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Please use this identifier to cite or link to this item: http://repositorio.ufla.br/jspui/handle/1/12283

Title: Dynamic changes in white and gray matter volume are associated with outcome of surgical treatment in temporal lobe epilepsy
???metadata.dc.creator???: Yasuda, Clarissa Lin
Valise, Clarissa
Saúde, André Vital
Pereira, Amanda Régio
Pereira, Fabrício Ramos
Costa, André Luiz Ferreira
Morita, Márcia Elisabete
Betting, Luiz Eduardo
Castellano, Gabriela
Guerreiro, Carlos Alberto Mantovani
Tedeschi, Helder
Oliveira, Evandro de Evandro de
Cendes, Fernando
Keywords: Epilepsy – Surgery
Magnetic Resonance Imaging (MRI)
White matter atrophy (WMA)
Gray matter atrophy (GMA)
Epilepsia – Cirurgia
Imagem por Ressonância Magnética
Substância branca – Atrofia
Substância cinzenta – Atrofia
Publisher: Elsevier
Issue Date: 1-Jan-2010
Citation: YASUDA, C. L. et al. Dynamic changes in white and gray matter volume are associated with outcome of surgical treatment in temporal lobe epilepsy. NeuroImage, Orlando, v. 49, n. 1, p. 71-79, Jan. 2010.
Abstract: Background: The reasons for surgical failure in 30% of patients with unilateral mesial temporal lobe epilepsy (MTLE) are still unclear. We investigated if different outcomes could be associated to different patterns of subtle gray matter atrophy (GMA) and white matter atrophy (WMA), and searched for postoperative magnetic resonance imaging (MRI) changes. Methods: We studied 69 controls and 67 operated patients with refractory unilateral MTLE. Patients were grouped as seizure-free (SF) group (34 patients Engel's IA), worthwhile improvement group (23 patients, Engel's IB–IIA) and failure group (10 patients Engel's IIB–IV). We created a voxel-based morphometry/MATLAB code to mask the surgical lacuna, and performed t-test and paired t-test to evaluate preoperative and postoperative MRI scans. Results: Failure group showed a widespread pattern of preoperative GMA. On SF and improvement groups we identified a more restricted pattern of GMA. The three groups presented a widespread, bilateral pattern of WMA. In contrast, postoperative analyses showed bilateral hemispheric recovery (a relative increase of WM concentration) on SF and improvement groups, but few changes on failure group. We also identified areas with relative postoperative increase of GM on both SF and improvement groups, more widespread on SF group. Conclusion: Areas of subtle GMA may be related to poorer surgical outcome. In addition, we demonstrated a postoperative relative increase of WM and GM concentration associated with seizure control. These changes may represent neuroplasticity related to improvement of brain function after seizure control. Further studies with a multimodal approach may help to predict surgical outcome and improve selection of patients for surgical treatment of MTLE.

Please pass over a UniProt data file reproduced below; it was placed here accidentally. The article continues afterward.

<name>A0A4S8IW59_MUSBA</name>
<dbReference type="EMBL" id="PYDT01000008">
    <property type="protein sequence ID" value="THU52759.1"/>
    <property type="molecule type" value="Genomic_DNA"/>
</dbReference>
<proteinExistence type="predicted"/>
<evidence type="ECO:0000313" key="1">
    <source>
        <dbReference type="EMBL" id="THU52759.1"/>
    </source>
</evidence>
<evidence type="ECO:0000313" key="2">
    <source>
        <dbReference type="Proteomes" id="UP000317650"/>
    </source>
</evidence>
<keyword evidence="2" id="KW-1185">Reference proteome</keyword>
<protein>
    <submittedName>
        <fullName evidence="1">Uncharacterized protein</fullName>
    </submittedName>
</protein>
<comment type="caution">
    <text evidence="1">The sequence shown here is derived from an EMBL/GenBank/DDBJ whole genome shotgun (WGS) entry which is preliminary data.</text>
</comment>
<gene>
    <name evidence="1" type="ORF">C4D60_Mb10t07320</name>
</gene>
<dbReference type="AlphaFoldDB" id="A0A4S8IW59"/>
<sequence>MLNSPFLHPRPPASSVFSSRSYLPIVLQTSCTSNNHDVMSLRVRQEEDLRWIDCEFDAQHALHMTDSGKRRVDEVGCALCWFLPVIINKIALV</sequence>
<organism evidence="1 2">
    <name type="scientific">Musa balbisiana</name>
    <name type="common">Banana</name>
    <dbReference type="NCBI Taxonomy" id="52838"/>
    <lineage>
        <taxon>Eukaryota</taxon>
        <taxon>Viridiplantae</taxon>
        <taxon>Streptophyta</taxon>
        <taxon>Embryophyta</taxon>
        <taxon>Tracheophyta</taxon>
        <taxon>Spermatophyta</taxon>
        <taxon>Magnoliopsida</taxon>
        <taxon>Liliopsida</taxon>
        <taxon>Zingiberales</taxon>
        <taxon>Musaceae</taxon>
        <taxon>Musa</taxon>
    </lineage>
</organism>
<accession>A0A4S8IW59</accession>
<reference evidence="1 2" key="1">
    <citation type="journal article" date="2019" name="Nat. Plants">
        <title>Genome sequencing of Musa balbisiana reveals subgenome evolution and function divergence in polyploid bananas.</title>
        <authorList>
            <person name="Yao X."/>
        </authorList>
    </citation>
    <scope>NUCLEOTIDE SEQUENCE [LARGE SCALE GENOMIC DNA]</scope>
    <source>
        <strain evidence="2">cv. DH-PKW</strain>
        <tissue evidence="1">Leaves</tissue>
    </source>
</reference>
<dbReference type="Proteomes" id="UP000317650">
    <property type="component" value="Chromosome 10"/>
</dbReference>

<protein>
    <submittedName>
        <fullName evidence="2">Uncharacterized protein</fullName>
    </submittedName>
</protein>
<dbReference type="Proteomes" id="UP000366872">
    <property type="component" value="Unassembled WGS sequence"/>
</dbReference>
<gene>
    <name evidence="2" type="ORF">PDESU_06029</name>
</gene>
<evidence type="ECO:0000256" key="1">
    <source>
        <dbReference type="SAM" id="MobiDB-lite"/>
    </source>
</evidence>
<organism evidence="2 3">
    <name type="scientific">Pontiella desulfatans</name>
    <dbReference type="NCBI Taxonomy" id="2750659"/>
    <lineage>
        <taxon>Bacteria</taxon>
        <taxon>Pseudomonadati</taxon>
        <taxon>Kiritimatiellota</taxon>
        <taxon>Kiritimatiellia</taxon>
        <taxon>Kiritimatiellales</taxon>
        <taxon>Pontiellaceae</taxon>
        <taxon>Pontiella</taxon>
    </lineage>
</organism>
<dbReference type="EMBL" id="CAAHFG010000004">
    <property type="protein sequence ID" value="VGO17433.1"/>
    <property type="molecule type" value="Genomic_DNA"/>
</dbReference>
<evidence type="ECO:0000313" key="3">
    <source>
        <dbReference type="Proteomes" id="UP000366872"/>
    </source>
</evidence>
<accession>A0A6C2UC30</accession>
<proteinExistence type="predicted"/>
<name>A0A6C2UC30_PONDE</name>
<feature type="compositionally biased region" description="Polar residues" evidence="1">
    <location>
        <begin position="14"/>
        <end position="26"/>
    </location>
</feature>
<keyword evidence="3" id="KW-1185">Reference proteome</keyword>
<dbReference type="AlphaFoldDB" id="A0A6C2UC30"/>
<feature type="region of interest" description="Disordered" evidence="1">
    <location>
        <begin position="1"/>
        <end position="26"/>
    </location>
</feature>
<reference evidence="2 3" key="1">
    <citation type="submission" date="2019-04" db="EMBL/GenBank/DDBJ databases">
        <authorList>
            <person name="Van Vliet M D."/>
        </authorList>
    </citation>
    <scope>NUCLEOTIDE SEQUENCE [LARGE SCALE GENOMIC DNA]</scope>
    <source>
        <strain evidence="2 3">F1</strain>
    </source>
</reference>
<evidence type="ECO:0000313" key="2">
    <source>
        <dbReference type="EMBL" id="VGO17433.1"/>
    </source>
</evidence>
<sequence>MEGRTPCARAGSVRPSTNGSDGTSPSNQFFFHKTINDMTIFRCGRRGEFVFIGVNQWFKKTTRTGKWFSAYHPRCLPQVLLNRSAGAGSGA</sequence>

URI: http://www.sciencedirect.com/science/article/pii/S105381190900891X
???metadata.dc.language???: en_US
Appears in Collections:DCC - Artigos publicados em periódicos

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